68,000 illegal aliens with criminal records caught and released

Obama policy weak on enforcement

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Immigrant rights activists call that the deportation quota and say Mr. Obama has had to go beyond serious criminals and rank-and-file immigrants to boost his numbers.

However, Ms. Vaughan’s study suggests that ICE doesn’t even go after all of the criminals it encounters. In 2013, ICE agents reported coming across 193,000 immigrants with criminal records — more serious than traffic offenses — yet they tried to deport only 125,000.

She said that in Arizona, ICE agents are even releasing illegal immigrants convicted of identity theft.

“The preponderance of the evidence demonstrates that immigration enforcement in America has collapsed,” said Sen. Jeff Sessions, an Alabama Republican who has fought legalization efforts in Congress. “Even those with criminal convictions are being released. DHS is a department in crisis.”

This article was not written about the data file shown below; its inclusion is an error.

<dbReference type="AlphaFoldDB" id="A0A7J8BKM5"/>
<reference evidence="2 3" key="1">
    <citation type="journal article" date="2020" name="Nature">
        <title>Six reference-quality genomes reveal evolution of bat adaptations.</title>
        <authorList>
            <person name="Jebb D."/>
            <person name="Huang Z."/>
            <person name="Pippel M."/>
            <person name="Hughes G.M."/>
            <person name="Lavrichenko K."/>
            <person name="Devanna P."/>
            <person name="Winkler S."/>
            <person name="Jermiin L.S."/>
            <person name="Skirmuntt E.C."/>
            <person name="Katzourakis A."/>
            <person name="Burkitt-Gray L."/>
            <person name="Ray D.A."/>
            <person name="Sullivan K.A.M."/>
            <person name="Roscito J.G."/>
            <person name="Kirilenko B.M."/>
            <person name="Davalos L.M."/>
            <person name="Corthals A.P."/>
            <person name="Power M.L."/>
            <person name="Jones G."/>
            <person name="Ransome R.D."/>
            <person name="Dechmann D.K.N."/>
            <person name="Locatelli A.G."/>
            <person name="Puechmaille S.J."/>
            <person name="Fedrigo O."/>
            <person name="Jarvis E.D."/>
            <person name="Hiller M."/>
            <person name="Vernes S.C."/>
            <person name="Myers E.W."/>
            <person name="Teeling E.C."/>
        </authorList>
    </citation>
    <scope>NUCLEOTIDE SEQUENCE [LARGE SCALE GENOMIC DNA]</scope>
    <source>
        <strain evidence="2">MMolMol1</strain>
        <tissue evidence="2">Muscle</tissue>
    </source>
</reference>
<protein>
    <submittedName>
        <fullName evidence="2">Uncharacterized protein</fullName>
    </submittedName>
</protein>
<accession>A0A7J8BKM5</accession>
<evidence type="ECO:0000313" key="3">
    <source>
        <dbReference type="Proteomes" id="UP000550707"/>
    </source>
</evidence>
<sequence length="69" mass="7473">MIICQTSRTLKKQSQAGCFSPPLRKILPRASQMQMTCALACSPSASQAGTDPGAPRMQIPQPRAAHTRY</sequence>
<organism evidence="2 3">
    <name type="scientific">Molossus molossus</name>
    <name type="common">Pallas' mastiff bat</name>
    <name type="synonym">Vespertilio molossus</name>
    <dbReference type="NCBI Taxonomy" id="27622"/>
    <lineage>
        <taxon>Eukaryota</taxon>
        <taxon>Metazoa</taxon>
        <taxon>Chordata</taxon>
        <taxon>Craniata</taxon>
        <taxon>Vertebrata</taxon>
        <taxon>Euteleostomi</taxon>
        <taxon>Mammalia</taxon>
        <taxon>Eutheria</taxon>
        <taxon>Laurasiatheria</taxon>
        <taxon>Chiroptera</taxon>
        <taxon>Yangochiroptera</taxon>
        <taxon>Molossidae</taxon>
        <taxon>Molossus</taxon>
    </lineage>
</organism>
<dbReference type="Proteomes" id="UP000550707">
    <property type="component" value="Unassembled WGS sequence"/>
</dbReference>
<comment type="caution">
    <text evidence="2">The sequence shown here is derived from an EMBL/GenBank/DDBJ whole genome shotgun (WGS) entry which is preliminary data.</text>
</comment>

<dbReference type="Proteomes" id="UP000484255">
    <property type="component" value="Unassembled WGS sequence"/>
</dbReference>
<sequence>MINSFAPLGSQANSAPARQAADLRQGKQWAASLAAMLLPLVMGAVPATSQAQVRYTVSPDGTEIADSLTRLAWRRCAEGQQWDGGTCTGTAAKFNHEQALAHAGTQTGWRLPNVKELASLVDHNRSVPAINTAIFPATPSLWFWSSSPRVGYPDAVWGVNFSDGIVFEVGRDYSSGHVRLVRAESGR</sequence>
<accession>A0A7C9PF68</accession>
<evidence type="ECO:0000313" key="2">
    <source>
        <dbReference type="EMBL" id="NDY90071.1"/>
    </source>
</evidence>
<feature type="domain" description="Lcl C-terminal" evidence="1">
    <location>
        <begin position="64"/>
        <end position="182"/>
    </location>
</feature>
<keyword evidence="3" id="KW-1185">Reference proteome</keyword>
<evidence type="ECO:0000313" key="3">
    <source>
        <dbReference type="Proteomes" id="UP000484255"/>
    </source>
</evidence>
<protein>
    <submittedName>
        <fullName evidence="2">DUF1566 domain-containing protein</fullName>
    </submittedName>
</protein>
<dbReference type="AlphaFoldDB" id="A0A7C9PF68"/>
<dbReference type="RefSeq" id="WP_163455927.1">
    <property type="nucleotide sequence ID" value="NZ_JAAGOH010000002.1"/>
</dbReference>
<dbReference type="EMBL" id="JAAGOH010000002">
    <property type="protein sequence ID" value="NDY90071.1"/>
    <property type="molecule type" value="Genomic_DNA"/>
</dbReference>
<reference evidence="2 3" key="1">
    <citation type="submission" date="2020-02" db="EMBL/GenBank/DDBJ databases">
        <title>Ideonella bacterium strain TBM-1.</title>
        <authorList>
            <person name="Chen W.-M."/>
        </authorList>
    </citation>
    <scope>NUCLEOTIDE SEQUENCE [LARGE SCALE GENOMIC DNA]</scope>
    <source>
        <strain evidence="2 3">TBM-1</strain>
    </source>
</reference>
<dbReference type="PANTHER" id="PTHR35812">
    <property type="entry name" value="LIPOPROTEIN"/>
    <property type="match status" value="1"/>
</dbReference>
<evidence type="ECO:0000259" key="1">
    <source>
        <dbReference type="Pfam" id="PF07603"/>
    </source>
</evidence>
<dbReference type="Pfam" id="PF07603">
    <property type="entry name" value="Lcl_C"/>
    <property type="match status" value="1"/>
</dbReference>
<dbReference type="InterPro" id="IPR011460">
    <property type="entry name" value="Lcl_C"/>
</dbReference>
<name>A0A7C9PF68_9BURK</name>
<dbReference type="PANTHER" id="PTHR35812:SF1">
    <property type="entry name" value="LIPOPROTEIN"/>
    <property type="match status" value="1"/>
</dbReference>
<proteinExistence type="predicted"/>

An illegal immigrant’s chances of facing arrest and deportation proceedings often seem to depend on where they are caught.

Agents in the Los Angeles office released 81 percent of the immigrants they encountered. Down the road in San Diego, agents released only 5 percent, according to the report.

Ms. Vaughan said the ICE encounters weren’t random. In each case, there had been either a database hit or a specific lead that showed the immigrant may qualify for deportation — though in many cases, the investigation may have found they were not eligible for removal.

Vice President Joseph R. Biden may have tipped the administration’s hand on expanding the categories of those exempt from deportation. Speaking to the Hispanic Chamber of Commerce last week, he praised illegal immigrants as exemplary.

“I believe they’re already American citizens,” Mr. Biden said.

Some activists argue that breaking immigration laws and ignoring previous deportations shouldn’t be enough to get kicked out. They received backing last week when John Sandweg, former acting director of ICE, penned an op-ed for the Los Angeles Times arguing that those folks aren’t public safety threats and should be allowed to stay.

“To be sure, those who repeatedly cross our borders illegally or abscond from the immigration court bear culpability. However, making this population a priority detracts from ICE’s ability to track down and arrest the increasing number of much more serious public safety threats the agency identifies,” he wrote.

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